Friday, May 6, 2011

Upper Butler Wash Trail to Target Ruin

The Upper Butler Wash Trail is 1.25 mile route that visits three easily visible Ancestral Pueblo sites along the main trail. The trail begins 0.25 miles east of the well marked publisized Butler Wash Ruins Trail that is along Scenic Byway Utah Route 95 west of Blanding in southeast Utah.

Just inside the fence at the trail head for the Butler Wash Ruins Trail, there is a path leading to the right that follows near the fence to the Upper Butler Wash trail head. There is also parking space along the highway close to the trail head, but there isn’t a sign identifying the trail.

From the west rim, the Upper Butler Wash is a narrow green gash in the sandstone. Down below, the trail area has a meandering creek and many trees.

The Ballroom Cave site is visible in a large alcove about 40 minutes of hiking along the trail, and two more sites are a short distance further. Not visible from the trail, and easily missed is the alcove containing the interesting Target Ruins.

The side trail that I used leading to the Target site is about 800 feet back toward the trail head from the large Ballroom site. The trail climbs abruptly and is more visible on the return hike than on the outward trip to the Ballroom. Coming around a corner, there is an alcove visible on the left, but the right side view of the alcove with the Target ruins is startling.

The Target Ruins is well located to be seen, but not touched. It is one of the most attractive sites that is easy to get to in the Cedar Mesa area. The left side alcove that is visible first provides a place to climb up and get some different viewing angles. I’ve seen pictures that show a target pictograph inside the Target ruins, visible from high on the left side, but I couldn’t see it during my visit.
The left side alcove has a small structure that appears to be for storage. There is also a small target shaped petroglyph on the alcove wall. There also appeared to be another storage ruin in a smaller alcove to the left of the large left side alcove.
There is some minor rock art below the Target Ruins. I saw two turkey tracks and some white handprints. Below the handprints are some hard to see geometric designs that resemble the designs seen on pottery.

Between the Target Ruin and the Ballroom Cave, there is another vague and steep side trail leading to a small alcove. There is a small wall fragment in this alcove also. I climbed up here first, thinking this was going to be the Target Ruins site. The Upper Butler Wash Trail thus has five ruins sites to find. I spent 2:30 hours on this hike on a 65 F degree early May day.

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Wednesday, May 4, 2011

Arch Canyon Walnut Knob

The trailhead area for the Arch Canyon Trail is 2.5 miles north along the BLM road that is just west of Comb Ridge along Utah Scenic Route 95. This area is west of Blanding in southeast Utah. Walnut Knob is visible from the parking area high to the south. There isn’t a marked trail but the sandstone slope is walkable all the way up.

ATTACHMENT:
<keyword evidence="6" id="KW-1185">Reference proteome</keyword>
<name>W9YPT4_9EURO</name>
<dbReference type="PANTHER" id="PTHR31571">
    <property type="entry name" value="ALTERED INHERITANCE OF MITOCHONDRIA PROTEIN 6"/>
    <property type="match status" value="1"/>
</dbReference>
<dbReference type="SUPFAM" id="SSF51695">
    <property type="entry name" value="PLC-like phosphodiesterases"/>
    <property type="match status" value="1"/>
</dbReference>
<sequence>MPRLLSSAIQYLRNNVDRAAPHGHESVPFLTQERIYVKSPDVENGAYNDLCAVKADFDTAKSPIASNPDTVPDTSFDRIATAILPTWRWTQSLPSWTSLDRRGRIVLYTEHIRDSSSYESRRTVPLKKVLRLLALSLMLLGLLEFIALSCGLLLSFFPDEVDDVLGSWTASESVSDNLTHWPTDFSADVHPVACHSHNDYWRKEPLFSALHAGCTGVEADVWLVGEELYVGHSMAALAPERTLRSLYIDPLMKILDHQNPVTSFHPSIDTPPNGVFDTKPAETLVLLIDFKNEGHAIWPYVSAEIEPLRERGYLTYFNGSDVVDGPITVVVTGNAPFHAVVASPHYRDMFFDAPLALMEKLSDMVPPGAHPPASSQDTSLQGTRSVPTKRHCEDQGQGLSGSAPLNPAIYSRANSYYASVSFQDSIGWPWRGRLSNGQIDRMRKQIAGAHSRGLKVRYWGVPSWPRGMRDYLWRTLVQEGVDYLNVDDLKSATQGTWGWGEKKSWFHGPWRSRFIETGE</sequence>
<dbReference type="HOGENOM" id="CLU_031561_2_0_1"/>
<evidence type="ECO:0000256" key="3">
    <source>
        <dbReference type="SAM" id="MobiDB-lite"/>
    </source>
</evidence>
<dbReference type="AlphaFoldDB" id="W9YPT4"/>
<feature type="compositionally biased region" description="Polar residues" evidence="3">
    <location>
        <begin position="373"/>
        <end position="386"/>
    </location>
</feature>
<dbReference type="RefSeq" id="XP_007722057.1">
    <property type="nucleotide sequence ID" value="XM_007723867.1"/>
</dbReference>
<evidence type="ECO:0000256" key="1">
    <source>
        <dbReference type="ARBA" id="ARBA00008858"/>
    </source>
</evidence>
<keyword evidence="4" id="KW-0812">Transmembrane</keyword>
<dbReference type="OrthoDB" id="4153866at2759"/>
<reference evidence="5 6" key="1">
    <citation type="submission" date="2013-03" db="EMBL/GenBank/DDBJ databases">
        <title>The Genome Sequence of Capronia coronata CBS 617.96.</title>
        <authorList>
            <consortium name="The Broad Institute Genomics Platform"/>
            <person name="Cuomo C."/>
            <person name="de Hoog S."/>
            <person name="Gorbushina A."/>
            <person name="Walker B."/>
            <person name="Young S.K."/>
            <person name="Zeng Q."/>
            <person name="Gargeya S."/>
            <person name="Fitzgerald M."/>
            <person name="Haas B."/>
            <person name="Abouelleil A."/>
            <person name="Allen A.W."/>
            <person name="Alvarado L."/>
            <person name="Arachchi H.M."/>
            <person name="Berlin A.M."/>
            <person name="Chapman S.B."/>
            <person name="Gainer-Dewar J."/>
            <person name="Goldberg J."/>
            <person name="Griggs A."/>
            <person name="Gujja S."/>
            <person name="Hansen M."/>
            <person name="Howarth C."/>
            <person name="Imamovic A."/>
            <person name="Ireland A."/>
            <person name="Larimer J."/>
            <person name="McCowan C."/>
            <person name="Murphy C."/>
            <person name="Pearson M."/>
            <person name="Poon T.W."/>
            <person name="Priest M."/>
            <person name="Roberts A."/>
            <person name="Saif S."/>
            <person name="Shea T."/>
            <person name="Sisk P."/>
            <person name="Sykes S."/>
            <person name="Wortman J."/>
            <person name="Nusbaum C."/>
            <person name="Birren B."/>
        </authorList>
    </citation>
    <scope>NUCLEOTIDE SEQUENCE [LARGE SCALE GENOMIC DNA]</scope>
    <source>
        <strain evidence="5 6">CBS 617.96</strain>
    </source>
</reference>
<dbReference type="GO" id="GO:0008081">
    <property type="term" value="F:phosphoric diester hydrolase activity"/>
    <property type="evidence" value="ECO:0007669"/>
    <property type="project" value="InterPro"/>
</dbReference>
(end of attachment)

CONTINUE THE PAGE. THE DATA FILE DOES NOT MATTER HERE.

The Arch Canyon Trail leads 8 miles to two large arches, Cathedral and Angel. There are also several Ancestral Pueblo ruins sites to find, including the large Arch Canyons ruins that are only a short walk down the trail. This trailhead is also a starting point for a hike to Hotel Rock along the north rim of Arch Canyon.
Walnut Knob is known as a petroglyph site, but there is some rubble on the top of the large boulder and around the sides, making it look like a ruins site also. Boulder based ruin sites like this are common in the Canyons of the Ancients area in southwest Colorado.
There are three panels to view. The most eye catching shows what appears to be a large shield with an array of mountain sheep, horses with riders, and some feet prints. I arrived in mid afternoon as the sun was sweeping across the figures.
From this elevated position there are good views, particularly toward the north end of Comb Ridge. To the lower left of the shield figure, there is an interesting horned humanoid figure. There is a spiral in the lower left The Walnut Knob climb is about 200 feet above the canyon floor area. From above, it looks like a road goes past, but the access is confusing due to the Ute Land, No Trespassing signs along the BLM road.
The panel to the right of the main panel also appears to show a shield with several animal figures. The third panel to the left has a few good figures but also has some modern graffiti.
On the return hike I noticed a fairly large rubble pile ruins site that overlooks the creek at the beginning of the Arch Canyon Trail. Every hiker and driver heading up Arch Canyon walks directly below this site. The location is interesting as it has a direct line of site with the Walnut Knob site and is only a few minutes walk from the large Arch Canyon ruins site.

There is one spot where some of the wall structure is still visible. The overall shape appears to be circular, possibly a large diameter tower.
It is possible to find a view point where the rubble pile ruins, the Walnut Knob, and the Arch Canyon creek are in the same view. My hike to the Walnut Knob took 1:10 hours on a 68 F degree early May afternoon.

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